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Insane Advice from A Professional: Selling Cash Value Life Insurance as a Savings Vehicle

Insane Advice from A Professional: Selling Cash Value Life Insurance as a Savings Vehicle

| January 18, 2019

Do you know what else drives me nuts?

Pushy insurance salesmen that insist that cash value life insurance like Universal Life Insurance, Whole Life Insurance, and Variable Life Insurance are ABSOLUTELY necessary as part of a retirement plan.

They proclaim, “You are making loads of money, you can afford this insurance. You need this insurance!”

Yes, there’s a time and place for life insurance, but an investment?

Really? Really?

Here’s the thing: life insurance has an inherent cost. You are PAYING for life insurance. Will that get cheaper or more expensive as you get older?

Every year we all get a little closer to the Almighty and this stuff gets MORE expensive. Every dollar a person put in has the following things taken out of it:

  1. Sales Load/Trail to Pay the Insurance Sales Person
  2. Cost of Insurance
  3. Cost of Additional Riders
  4. SURRENDER penalties if you want all of your money back. Often, these last for 10 to 20 years!!!

Yes, when we are young, it is cheaper and a better deal overall. But do you really want your cash locked up for at least 10 years? I sure don’t!

If a physician is single (& plan on staying that way) and has little to no obligations, in my opinion then there is little to no need for external life insurance outside of what is provided at work and you can skim over the rest of the text here and skip to the action item.

For term insurance, the longer the term, the more expensive it is. The shorter the term, the cheaper it is. You could be extremely cheap and get 10-year term or pay a little bit more and get the 20-year term, or pay the most for the 30-year term.

Keep in mind that the premiums will increase after the designated period. Work towards having insurance until the time you calculate that you should be close to self-insured or alternatively near retirement.

In addition to the differences mentioned between term and cash value insurance, let’s walk through some examples so that you can further understand how this could work practically.

Let’s imagine that we go back in time 10 or 20 years to when you first got out of residency or fellowship. How much would insurance cost at that time?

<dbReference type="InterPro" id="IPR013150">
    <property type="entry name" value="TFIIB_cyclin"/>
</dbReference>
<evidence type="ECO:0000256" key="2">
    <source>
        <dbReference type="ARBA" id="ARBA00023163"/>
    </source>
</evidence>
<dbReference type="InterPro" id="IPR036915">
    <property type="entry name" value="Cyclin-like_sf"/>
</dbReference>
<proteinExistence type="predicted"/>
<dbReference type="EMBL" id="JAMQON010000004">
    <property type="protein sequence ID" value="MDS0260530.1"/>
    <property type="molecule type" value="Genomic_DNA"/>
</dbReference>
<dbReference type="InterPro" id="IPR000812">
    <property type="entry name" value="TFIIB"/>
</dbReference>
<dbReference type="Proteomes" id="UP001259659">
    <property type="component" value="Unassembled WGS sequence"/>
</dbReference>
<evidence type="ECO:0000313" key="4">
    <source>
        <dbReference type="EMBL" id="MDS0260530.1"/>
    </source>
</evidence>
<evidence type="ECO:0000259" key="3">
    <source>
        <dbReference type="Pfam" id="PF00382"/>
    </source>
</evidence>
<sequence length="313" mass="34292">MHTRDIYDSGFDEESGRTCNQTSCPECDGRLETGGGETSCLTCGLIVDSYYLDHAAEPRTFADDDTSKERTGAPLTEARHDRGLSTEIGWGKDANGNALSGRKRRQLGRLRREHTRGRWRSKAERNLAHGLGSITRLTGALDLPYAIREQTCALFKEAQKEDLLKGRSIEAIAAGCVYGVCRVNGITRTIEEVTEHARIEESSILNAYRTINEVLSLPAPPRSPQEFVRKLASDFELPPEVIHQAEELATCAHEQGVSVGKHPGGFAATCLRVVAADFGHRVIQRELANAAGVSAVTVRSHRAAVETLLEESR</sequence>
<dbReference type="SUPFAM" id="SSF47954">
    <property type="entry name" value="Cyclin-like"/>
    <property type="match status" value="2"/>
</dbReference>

I ran some quotes for a 32-year-old for $1,500,000 death benefit of life insurance and entered the results in the tables below.

10 Year Term,

Preferred Health

20 Year Term,

Preferred Health

30 Year Term,

Preferred Health

Universal Life,

Preferred Health

$495/ year

$870/ year

$1,380/ year


20 Year Term,

Preferred Plus Health

20 Year Term,

Preferred Health

20 Year Term,

Standard Plus Health

20 Year Term,

Standard Health

$615/ year

$870/ year

$1,050/ year

$1,350/ year

See how the longer the insurance goes, the more expensive it is? Cash value insurance is the most expensive because it is supposed to last up until you are at least 90 years.

Over 20 years, you will have paid AT LEAST $60,000 in premiums in the cash value policy versus a mere $18,000 in premiums for the term policy. That’s $42,000 you could have invested elsewhere to get a tax deduction and/or a higher rate of return.

Check it out- the 10-year term policy is a SHOCKING 85% cheaper than the universal life policy!

If you only have another 10 or 15 years left in your career, consider a term policy rather than a cash value policy.

Also, see how the stronger your health, the cheaper the premium?

Using a 20-year term policy, a preferred plus health rating is 50% cheaper than a standard health rating.

Although I am an admitted “term-ite”, there is a time and place for cash value life insurance that we don’t have the space to cover here.

Here are a few principles to consider:

  1. I encourage folks to contribute in their 401k or 403b AT LEAST up to the match. A person could be getting an automatic return of 25%, 50%, or even 100% just for participating (PLUS tax savings)!
  2. Another basic philosophy that I have for physicians in practice is to make sure they MAX out their retirement plans BEFORE ever considering an investment in cash value life insurance. A person could get an automatic tax deduction of 25% to 40% just for being in the money and then the money grows tax-deferred! Life insurance cannot give you a tax deduction! Think about this for a second, by socking away $20,000 in a qualified retirement plan and you are in the 30% bracket, you are saving $6,000 RIGHT NOW.
  3. Then, consider alternative strategies like the back-door Roth IRA to tax-defer other money and then have it come out tax-free.
  4. At the same time if doctors have the ability, I encourage them to also sock away more and more money into non-qualified accounts that they could access at a moment’s notice.
  5. There’s a time when a physician should consider cash-value life insurance. For example, once you have a portfolio over a few million dollars you could be exposed to estate taxes. THEN, cash-value life insurance through an ILIT can make great sense, ASSUMING that someone is planning on passing on a whole bunch of money to your heirs.

Material discussed is meant to provide general information and it is not to be construed as specific investment, tax, or legal advice. Individual needs vary & require consideration of your unique objectives & financial situation